As all three pieces featured here are likely to be as unfamiliar to readers as they were to me, some historical background may prove helpful. Guirne Creith was the nom de plume of Gladys Mary Cohen (1907−96), a highly gifted composer–pianist active mostly during the 1920s and 30s, who in later life kept her creative light under a bushel to such an extent that when the score of a violin concerto premiered by Albert Sammons in the 1930s came to light after her death, no one knew it had even existed. Yet it is a remarkably accomplished work, closer in idiom to Delius (at his post-Richard Straussian, chromatic best) and late Elgar than, say, Holst or Vaughan Williams.
Thomas Pitfield’s enchanting and skilfully written 1958 Concerto lyrico (Max Bruch with a distinctly English accent isn’t too far off the stylistic mark) has an even less fortunate history. The premiere was given by Peter Mountain and a deeply unsympathetic conductor whose antipathy was so pronounced that Pitfield subsequently destroyed virtually all the performing materials. Fortunately a microfilm of the score was discovered after his death in 1999, making the current recording possible. Richard Arnell’s 1940 concerto was his first big orchestral score, and although a certain indebtedness to Bartók’s Second Concerto occasionally makes itself felt, it possesses a symphonic cohesion that its companion works here ultimately lack.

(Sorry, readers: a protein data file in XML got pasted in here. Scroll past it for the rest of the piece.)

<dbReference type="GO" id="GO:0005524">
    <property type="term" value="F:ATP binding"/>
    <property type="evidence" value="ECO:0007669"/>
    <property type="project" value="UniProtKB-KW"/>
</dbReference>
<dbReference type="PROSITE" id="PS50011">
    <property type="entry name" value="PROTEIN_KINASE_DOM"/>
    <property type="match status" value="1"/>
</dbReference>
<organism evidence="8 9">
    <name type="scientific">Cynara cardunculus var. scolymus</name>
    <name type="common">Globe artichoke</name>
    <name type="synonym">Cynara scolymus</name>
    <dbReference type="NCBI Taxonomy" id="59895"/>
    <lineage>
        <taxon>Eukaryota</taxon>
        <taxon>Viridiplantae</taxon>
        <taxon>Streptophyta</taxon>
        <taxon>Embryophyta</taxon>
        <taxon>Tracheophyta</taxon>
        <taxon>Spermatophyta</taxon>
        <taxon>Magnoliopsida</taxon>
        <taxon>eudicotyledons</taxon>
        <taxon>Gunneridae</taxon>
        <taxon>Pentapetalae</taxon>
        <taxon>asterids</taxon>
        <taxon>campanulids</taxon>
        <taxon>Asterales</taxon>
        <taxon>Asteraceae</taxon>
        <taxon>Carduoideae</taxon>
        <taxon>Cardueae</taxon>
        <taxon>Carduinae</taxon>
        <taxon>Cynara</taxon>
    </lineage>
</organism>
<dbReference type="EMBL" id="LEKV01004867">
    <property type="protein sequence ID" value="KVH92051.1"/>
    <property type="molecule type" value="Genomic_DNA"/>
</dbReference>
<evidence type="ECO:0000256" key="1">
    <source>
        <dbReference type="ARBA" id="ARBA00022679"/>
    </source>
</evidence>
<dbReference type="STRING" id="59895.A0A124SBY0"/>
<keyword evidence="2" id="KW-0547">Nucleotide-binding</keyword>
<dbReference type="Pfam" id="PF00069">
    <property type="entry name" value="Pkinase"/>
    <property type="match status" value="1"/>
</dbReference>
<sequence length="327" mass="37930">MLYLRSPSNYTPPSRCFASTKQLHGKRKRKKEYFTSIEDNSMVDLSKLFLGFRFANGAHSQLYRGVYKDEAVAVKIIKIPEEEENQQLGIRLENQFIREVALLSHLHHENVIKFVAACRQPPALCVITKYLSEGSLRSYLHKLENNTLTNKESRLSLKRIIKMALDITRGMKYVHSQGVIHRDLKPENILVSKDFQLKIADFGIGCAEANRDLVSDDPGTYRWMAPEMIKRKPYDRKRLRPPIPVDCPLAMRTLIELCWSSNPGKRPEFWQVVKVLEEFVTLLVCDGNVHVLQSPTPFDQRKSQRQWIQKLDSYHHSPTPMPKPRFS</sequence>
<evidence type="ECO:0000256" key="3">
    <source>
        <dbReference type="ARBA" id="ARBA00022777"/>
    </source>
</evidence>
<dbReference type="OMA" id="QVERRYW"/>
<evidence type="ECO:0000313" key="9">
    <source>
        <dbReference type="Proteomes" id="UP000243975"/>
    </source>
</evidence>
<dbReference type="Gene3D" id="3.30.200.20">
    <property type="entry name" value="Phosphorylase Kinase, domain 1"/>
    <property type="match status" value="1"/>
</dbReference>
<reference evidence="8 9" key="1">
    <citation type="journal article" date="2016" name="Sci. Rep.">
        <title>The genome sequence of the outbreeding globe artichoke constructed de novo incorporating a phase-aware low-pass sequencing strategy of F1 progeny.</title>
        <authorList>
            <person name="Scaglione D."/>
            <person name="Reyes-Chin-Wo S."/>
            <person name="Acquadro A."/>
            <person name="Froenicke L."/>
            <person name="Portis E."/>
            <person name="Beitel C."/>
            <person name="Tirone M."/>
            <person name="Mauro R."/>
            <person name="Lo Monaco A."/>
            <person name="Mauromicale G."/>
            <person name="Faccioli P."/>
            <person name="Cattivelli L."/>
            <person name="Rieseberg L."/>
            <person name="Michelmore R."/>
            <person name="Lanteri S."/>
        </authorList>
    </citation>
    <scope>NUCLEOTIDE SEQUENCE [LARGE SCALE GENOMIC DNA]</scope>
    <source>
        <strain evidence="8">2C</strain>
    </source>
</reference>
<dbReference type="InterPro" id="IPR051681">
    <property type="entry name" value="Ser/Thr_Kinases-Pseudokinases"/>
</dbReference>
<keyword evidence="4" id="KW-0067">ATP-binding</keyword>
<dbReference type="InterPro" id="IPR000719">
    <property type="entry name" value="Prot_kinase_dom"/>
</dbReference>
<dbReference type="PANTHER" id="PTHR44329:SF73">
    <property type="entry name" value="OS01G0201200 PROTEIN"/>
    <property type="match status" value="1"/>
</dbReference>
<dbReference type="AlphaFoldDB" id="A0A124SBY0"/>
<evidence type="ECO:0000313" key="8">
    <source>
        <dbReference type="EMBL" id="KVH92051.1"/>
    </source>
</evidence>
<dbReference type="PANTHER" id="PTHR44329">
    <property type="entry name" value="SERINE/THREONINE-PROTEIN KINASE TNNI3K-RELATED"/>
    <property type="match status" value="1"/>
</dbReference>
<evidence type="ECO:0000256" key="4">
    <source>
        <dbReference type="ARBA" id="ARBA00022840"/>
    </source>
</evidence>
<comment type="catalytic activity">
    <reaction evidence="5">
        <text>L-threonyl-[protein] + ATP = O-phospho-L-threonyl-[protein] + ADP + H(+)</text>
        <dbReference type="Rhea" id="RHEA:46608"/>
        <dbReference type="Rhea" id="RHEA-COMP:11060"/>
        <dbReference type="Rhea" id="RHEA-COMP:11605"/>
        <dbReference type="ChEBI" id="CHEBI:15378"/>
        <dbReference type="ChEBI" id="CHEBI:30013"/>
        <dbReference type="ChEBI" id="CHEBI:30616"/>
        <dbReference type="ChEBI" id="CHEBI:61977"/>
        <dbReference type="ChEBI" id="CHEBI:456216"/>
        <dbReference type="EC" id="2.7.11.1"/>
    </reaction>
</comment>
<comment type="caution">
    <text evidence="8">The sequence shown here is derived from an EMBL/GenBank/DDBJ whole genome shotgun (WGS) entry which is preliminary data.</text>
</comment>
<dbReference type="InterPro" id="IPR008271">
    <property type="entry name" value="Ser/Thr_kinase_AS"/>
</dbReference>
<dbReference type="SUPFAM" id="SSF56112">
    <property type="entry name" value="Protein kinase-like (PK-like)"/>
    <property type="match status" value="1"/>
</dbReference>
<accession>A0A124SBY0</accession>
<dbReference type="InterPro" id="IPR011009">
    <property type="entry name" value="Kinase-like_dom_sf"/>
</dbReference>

Lorraine McAslan plays these engaging rediscoveries with a virtuoso passion and soaring intensity that is hugely compelling, and she receives sterling support from the Royal Scottish National Orchestra under Martin Yates, who sound totally inside the music’s various idioms. Excellent recording quality, too, if slightly narrow in directional perspective.